FIG. 22 is also a variation of the FIGS. 11-16 embodiment in which the tube 25a is formed by using a rectangular blank and securing two edges together as at 36, by stitching or by adhesive. The thus formed tube 25a then has its upper end closed as shown at 37 in FIG. 23 and is then turned inside-out as shown in FIG. 24 to form a bag with the closed end at the top.
Withdrawal cord 14 is then secured to the lower portion which is compressed to form rod-like element 16, as shown in FIG. 25.
The bulbous uncompressed upper portion 38 is then squashed down mushroom style resulting in a circumferential hinged portion 39 near the center of the bulbous portion, which when draped down over element 16 becomes the finger-receiving pocket 23 as shown in the sectional views of FIGS. 26 and 27.
FIG. 28 shows the everted form this embodiment of the tampon may take upon withdrawal.
While the tampon of this invention is intended primarily for digital insertion it is easily adapted to the use of a finger extension in the event deeper insertion is desired.
FIGS. 29 and 30 illustrate one embodiment of such finger extension as adapted to the tampon. The extension may be in the shape of a plastic thimble 40 with a hollow extension 41. As shown, the hollow extension 41 fits around rod-like element 16. The finger fits in thimble 40 and the tampon may then be inserted in the usual manner.
The tampon may also be used in tube inserters of the conventional type.
While a number of embodiments of the tampon of this invention have been described and illustrated it is understood that there are many other variations which may be used while still employing the principles and methods described herein.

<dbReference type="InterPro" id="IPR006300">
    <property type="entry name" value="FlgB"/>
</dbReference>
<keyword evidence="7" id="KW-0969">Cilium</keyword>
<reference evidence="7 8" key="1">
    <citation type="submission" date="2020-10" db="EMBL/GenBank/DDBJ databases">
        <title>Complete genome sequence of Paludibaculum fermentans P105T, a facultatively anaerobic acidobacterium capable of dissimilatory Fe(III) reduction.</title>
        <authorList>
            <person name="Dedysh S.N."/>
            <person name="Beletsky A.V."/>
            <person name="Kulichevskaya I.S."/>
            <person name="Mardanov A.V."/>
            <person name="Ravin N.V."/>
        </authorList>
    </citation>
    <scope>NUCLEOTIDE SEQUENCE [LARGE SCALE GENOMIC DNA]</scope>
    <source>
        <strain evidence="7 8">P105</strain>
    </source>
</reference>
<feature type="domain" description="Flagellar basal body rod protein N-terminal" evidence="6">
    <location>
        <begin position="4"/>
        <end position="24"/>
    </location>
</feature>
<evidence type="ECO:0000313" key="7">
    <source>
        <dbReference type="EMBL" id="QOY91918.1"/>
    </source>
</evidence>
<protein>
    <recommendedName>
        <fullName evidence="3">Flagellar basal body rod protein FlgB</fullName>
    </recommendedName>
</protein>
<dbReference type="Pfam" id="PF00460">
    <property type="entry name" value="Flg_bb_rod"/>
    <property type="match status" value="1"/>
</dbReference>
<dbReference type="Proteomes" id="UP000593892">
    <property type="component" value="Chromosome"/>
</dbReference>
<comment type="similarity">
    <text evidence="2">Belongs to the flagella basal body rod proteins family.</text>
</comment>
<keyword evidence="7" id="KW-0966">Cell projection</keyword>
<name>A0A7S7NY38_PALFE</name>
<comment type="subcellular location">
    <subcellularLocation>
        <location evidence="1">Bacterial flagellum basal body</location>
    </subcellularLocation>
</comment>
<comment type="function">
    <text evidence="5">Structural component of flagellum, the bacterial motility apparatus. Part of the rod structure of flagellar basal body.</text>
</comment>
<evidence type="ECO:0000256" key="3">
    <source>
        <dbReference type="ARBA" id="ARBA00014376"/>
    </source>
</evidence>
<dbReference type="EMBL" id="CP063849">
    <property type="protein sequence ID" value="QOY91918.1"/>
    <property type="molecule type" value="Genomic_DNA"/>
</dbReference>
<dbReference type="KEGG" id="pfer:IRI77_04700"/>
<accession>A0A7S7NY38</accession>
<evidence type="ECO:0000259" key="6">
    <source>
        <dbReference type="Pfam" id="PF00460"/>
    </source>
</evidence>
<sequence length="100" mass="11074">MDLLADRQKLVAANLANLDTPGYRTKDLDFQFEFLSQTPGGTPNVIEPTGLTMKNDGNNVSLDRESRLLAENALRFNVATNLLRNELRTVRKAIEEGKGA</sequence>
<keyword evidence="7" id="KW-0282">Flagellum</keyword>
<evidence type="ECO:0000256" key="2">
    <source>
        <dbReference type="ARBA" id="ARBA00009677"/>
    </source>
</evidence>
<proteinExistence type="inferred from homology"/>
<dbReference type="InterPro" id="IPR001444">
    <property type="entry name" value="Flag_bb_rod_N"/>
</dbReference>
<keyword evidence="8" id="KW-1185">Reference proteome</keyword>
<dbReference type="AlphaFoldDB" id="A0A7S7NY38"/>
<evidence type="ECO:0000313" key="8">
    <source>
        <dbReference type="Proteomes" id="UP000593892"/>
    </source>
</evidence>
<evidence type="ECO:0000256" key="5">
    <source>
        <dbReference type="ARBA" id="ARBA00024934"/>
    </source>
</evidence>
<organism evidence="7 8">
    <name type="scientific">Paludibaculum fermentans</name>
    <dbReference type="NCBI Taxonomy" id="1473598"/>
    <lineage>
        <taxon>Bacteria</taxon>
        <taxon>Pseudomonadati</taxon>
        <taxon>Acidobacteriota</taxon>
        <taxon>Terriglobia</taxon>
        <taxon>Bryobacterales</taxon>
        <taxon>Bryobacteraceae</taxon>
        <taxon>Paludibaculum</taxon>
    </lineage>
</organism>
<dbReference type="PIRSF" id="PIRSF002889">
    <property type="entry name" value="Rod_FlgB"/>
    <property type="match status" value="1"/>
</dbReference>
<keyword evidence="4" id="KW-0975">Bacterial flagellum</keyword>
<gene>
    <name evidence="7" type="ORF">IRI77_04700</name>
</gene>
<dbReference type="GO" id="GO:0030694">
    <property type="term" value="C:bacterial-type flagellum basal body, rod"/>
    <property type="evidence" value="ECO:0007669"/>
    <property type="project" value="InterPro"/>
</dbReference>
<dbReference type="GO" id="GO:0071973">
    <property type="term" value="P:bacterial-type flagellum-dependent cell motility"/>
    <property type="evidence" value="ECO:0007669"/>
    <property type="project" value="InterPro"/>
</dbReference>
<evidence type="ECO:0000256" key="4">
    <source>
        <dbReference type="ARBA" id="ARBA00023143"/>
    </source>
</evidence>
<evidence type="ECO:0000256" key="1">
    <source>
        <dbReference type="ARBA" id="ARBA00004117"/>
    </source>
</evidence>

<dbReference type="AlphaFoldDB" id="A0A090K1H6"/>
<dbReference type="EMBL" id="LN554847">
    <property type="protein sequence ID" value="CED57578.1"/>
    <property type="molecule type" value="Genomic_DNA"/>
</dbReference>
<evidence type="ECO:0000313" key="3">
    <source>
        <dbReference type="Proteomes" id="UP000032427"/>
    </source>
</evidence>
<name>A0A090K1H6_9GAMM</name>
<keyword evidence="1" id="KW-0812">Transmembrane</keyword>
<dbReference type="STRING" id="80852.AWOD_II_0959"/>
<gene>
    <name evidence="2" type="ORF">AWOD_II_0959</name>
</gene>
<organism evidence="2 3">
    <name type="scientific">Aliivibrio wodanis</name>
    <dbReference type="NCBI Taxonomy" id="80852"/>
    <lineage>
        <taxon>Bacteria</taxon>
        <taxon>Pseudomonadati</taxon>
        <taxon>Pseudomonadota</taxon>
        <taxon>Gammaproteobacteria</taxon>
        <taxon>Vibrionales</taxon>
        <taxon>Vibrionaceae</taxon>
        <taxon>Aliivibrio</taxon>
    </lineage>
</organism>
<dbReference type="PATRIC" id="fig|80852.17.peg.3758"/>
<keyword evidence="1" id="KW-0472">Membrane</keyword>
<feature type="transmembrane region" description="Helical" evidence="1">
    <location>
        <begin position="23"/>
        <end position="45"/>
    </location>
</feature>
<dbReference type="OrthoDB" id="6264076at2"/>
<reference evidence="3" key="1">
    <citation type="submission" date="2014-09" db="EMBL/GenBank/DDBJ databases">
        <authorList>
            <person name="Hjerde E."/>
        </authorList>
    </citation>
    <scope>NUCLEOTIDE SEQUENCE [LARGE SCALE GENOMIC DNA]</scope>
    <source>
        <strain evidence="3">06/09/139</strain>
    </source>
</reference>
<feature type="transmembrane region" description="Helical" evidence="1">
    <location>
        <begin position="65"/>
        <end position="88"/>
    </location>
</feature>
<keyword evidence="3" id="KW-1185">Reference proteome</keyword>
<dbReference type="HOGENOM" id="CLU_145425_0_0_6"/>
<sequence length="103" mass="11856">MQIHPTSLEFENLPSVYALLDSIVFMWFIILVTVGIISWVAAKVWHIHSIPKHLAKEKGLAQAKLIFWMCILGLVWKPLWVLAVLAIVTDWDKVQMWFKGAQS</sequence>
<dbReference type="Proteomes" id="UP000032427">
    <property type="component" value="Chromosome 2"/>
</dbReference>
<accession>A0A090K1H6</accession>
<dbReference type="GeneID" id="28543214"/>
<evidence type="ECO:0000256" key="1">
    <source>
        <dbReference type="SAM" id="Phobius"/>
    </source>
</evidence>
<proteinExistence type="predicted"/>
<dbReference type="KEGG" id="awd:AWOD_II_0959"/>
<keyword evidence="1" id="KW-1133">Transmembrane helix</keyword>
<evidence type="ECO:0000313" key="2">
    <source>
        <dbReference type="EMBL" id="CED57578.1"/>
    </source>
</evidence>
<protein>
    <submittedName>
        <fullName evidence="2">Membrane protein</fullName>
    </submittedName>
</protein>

There are also many absorbent materials which may be used to form the unitary absorbent body from which the tampon of this invention may be made. One specific formulation which is particularly desirable because of the availability of materials and low cost comprises a mixture of cotton fibers and rayon fibers which are formed into a soft batt by airlaying or carding and enclosed in a bonded carded web. Bonded carded webs are well known for this use and generally comprise rayon fibers bonded by saturation, printing or coating with a polyvinyl acetate. Non-woven scrim construction and spunbonded webs may also be used for the batt-enclosing wrapper. Ranges of fiber mixtures of from about 70% to 50% cotton and about 30% to 50% rayon have been found satisfactory.
In addition to the cotton-rayon fiber mixture, super-absorbent fibers or powders may also be added. A particularly useful mixture has been found to be about 50% cotton, 40% rayon and 10% super-absorbent fibers. A range of about 3% to 10% super-absorbant materials have been found useful. Rayon polyacrylate fibers may also be used, and various sponge-like absorbent materials such as cellulose sponge, and cross-linked polyurethane or polyester foams.
In any event the unitary absorbent body incorporating any of these materials must be capable of being compressed to a self-sustaining form which is releasable when contacted by body exudates during use.
The substantially uncompressed outer structure in the unitary tampon of this invention has several desirable attributes. First, because it is of low density and soft, it is comfortable during insertion and while worn. Second, it conforms readily to vaginal pressure to minimize side wall leakage. Third, it serves to wipe the walls clean during insertion. Fourth, it provides high absorbent capacity immediately upon insertion and does not need to be contacted by exudate to provide initial high capacity.
The unitary compressed element forming the supporting central core also provides desirable attributes. First, it supports the soft outer shell during insertion. This was formerly supplied in prior art tampons by separate and distinct rigid means and not by a unitary part of the absorbent body. Second, because the rigid element is an integral part of the absorbent body, absorbed fluids migrate into the central area more readily. Third, because the rigid element is compressed, it has smaller capillaries which draw fluid from the lower density outer portions.
Since the compression of the central rod-like element is preferably radial, it expands radially as it absorbs fluid to help press the exterior of the tampon outwardly against the vaginal walls and maintain good contact therewith.